I ordered a herring platter for starters. Herring is typically eaten with rye bread – as an open sandwich, with a knife and fork – and although the waiter was keen to stress that any other way would not be “typically Danish”, he had some leftover cold potatoes from lunch he could slice up and I could have the herring with that – the “Swedish way”, he said, with more than a little distaste on his face. I should point out that the distaste seemed to be directed at the Swedish in general, rather than at my particular dietary needs.
When he brought the herrings out, he said somewhat nervously, “I’ve just remembered the herrings are marinated in akvavit, which is made from barley… is that still ok?”. I assured him that the distillation process removed the gluten and gobbled up my giant bowl of herrings.
The Dutch are apparently famous for their herrings, but nothing beats the Danish style, raw, pickled, marinated in alcohol. I have such cravings for these, and think I need to find some sort of Scandinavian shop where I can buy them here in Holland, because they are extremely healthy as well.
Once the starter had been brought out, my trusty gluten-free-friendly waiter said to me that he’d found one last gluten-free beer down in the cellar and would I like it? I think you could guess my answer!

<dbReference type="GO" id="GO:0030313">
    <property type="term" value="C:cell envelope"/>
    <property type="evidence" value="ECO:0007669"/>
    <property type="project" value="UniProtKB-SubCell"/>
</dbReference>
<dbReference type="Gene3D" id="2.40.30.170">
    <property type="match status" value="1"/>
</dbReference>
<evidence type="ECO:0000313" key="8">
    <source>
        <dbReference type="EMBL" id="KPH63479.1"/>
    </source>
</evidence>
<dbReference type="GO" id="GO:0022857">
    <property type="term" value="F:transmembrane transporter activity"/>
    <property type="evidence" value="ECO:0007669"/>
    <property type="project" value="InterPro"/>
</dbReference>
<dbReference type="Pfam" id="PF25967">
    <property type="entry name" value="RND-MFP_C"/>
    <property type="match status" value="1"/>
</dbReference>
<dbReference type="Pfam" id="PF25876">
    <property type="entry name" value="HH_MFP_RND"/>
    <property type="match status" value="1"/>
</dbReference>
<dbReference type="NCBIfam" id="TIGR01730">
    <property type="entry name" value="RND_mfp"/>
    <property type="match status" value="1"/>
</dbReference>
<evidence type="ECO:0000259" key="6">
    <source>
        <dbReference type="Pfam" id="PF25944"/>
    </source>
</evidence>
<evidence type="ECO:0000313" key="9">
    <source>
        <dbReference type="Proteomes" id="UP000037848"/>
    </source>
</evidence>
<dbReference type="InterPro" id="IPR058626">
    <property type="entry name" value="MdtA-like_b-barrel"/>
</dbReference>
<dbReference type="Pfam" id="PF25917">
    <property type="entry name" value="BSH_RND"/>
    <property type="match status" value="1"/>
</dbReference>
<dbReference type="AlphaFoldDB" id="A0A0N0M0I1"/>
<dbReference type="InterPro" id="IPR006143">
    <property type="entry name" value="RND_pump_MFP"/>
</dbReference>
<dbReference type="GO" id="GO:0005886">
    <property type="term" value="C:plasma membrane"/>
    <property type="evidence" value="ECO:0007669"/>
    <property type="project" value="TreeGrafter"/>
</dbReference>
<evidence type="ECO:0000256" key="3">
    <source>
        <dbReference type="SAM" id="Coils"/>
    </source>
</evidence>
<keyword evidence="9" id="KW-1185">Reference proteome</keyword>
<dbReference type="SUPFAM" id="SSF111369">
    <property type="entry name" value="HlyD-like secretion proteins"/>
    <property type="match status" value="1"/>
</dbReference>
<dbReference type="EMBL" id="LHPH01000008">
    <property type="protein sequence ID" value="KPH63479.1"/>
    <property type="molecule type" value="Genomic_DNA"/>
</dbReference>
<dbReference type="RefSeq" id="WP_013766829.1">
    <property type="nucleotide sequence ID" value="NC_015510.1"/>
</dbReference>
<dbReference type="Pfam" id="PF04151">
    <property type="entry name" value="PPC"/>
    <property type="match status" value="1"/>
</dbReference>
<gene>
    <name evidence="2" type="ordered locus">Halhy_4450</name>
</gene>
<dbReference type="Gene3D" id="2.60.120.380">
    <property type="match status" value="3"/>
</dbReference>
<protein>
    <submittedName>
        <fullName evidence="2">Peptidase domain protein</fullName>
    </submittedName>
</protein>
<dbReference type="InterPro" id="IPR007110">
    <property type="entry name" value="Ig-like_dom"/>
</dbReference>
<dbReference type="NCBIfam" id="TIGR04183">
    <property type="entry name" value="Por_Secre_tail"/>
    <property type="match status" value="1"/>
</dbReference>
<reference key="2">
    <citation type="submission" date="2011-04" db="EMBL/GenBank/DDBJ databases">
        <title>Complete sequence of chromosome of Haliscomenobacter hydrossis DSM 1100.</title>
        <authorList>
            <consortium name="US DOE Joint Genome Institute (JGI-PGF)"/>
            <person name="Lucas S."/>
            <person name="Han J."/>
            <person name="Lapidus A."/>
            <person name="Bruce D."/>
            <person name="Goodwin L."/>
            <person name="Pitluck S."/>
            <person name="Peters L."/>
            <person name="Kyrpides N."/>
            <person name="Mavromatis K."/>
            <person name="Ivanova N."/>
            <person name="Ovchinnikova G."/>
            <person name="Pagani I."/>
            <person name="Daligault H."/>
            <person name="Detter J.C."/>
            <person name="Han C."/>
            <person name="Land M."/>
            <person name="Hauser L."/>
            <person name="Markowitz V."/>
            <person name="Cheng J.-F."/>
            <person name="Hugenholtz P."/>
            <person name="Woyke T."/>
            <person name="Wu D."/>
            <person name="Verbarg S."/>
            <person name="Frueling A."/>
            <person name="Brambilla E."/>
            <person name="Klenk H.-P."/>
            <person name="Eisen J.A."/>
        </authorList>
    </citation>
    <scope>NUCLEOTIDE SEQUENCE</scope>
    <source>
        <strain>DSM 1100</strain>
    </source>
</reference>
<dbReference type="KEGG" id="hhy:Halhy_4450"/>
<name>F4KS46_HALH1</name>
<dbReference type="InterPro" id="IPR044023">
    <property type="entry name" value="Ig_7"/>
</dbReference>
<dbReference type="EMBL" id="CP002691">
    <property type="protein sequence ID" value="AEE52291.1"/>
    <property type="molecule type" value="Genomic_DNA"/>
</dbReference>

For my main course I ordered a steak along with mashed AND baked potatoes. I wouldn’t say steak is typically Danish, but it was the nicest option out of the main courses I could have. And boy was it nice.
Honestly, it was cooked to absolute perfection. The Danish really know how to cook their meat!
After the herrings and steaks we couldn’t eat another bite, so headed back to Tivoli to enjoy the evening atmosphere.
Tivoli itself has a wide variety of restaurants inside, several of which looked like they could cater for gluten-free needs (at the very least, there is a Wagamama inside). It’s a beautiful place anyway, and well worth a visit. We did the rides in the afternoon, paid a little extra to be able to go out and re-enter, and came back in the evening.
The rides are open until late, but after our giant meal, the only ride we could go on was a very gentle ride which involved shooting at diamonds in a mine cart.
But once it started to get dark at around 10pm, the lights all over the park created the most magical atmosphere. Even the ducks liked it.
Copenhagen is a beautiful city but I would recommend planning ahead if you need to eat gluten-free. Two of the places I had found online which offered gluten-free options – Palaeo and 42Raw – turned out to be a bit too far to walk from where we were staying. The main shopping streets are awash with junk food, but if you head up to the beautiful Nyhavn area (pictured below), the restaurants up there are a bit posher and look a bit more promising for gluten-free food, but don’t hold your breath for anything more exciting than meat and potatoes.